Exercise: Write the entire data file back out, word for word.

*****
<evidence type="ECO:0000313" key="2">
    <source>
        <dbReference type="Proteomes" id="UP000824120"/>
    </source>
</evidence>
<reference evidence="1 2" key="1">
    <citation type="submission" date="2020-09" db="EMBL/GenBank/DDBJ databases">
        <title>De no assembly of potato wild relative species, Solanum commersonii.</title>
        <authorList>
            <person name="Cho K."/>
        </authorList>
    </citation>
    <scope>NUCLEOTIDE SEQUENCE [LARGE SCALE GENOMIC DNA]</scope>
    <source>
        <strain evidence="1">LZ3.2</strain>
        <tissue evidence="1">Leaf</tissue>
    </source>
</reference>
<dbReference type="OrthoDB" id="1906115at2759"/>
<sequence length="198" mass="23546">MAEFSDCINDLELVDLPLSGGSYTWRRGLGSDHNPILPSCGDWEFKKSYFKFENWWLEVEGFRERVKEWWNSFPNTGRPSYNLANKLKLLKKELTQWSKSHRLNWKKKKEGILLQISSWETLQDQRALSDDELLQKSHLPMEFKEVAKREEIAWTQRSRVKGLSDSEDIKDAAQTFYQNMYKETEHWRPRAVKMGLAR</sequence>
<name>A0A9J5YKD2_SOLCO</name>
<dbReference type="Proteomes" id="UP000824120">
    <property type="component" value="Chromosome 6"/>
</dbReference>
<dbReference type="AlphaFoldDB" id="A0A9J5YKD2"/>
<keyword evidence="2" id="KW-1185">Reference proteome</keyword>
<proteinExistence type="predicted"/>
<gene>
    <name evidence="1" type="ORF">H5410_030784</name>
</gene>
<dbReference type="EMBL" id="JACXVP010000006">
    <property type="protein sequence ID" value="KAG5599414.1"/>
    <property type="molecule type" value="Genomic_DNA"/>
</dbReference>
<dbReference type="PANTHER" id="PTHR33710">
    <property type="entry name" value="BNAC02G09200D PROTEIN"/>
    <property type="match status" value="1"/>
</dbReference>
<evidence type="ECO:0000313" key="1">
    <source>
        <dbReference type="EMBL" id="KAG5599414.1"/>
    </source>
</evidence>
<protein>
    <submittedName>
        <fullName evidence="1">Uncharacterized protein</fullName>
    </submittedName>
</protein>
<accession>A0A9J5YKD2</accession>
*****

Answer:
<evidence type="ECO:0000313" key="2">
    <source>
        <dbReference type="Proteomes" id="UP000824120"/>
    </source>
</evidence>
<reference evidence="1 2" key="1">
    <citation type="submission" date="2020-09" db="EMBL/GenBank/DDBJ databases">
        <title>De no assembly of potato wild relative species, Solanum commersonii.</title>
        <authorList>
            <person name="Cho K."/>
        </authorList>
    </citation>
    <scope>NUCLEOTIDE SEQUENCE [LARGE SCALE GENOMIC DNA]</scope>
    <source>
        <strain evidence="1">LZ3.2</strain>
        <tissue evidence="1">Leaf</tissue>
    </source>
</reference>
<dbReference type="OrthoDB" id="1906115at2759"/>
<sequence length="198" mass="23546">MAEFSDCINDLELVDLPLSGGSYTWRRGLGSDHNPILPSCGDWEFKKSYFKFENWWLEVEGFRERVKEWWNSFPNTGRPSYNLANKLKLLKKELTQWSKSHRLNWKKKKEGILLQISSWETLQDQRALSDDELLQKSHLPMEFKEVAKREEIAWTQRSRVKGLSDSEDIKDAAQTFYQNMYKETEHWRPRAVKMGLAR</sequence>
<name>A0A9J5YKD2_SOLCO</name>
<dbReference type="Proteomes" id="UP000824120">
    <property type="component" value="Chromosome 6"/>
</dbReference>
<dbReference type="AlphaFoldDB" id="A0A9J5YKD2"/>
<keyword evidence="2" id="KW-1185">Reference proteome</keyword>
<proteinExistence type="predicted"/>
<gene>
    <name evidence="1" type="ORF">H5410_030784</name>
</gene>
<dbReference type="EMBL" id="JACXVP010000006">
    <property type="protein sequence ID" value="KAG5599414.1"/>
    <property type="molecule type" value="Genomic_DNA"/>
</dbReference>
<dbReference type="PANTHER" id="PTHR33710">
    <property type="entry name" value="BNAC02G09200D PROTEIN"/>
    <property type="match status" value="1"/>
</dbReference>
<evidence type="ECO:0000313" key="1">
    <source>
        <dbReference type="EMBL" id="KAG5599414.1"/>
    </source>
</evidence>
<protein>
    <submittedName>
        <fullName evidence="1">Uncharacterized protein</fullName>
    </submittedName>
</protein>
<accession>A0A9J5YKD2</accession>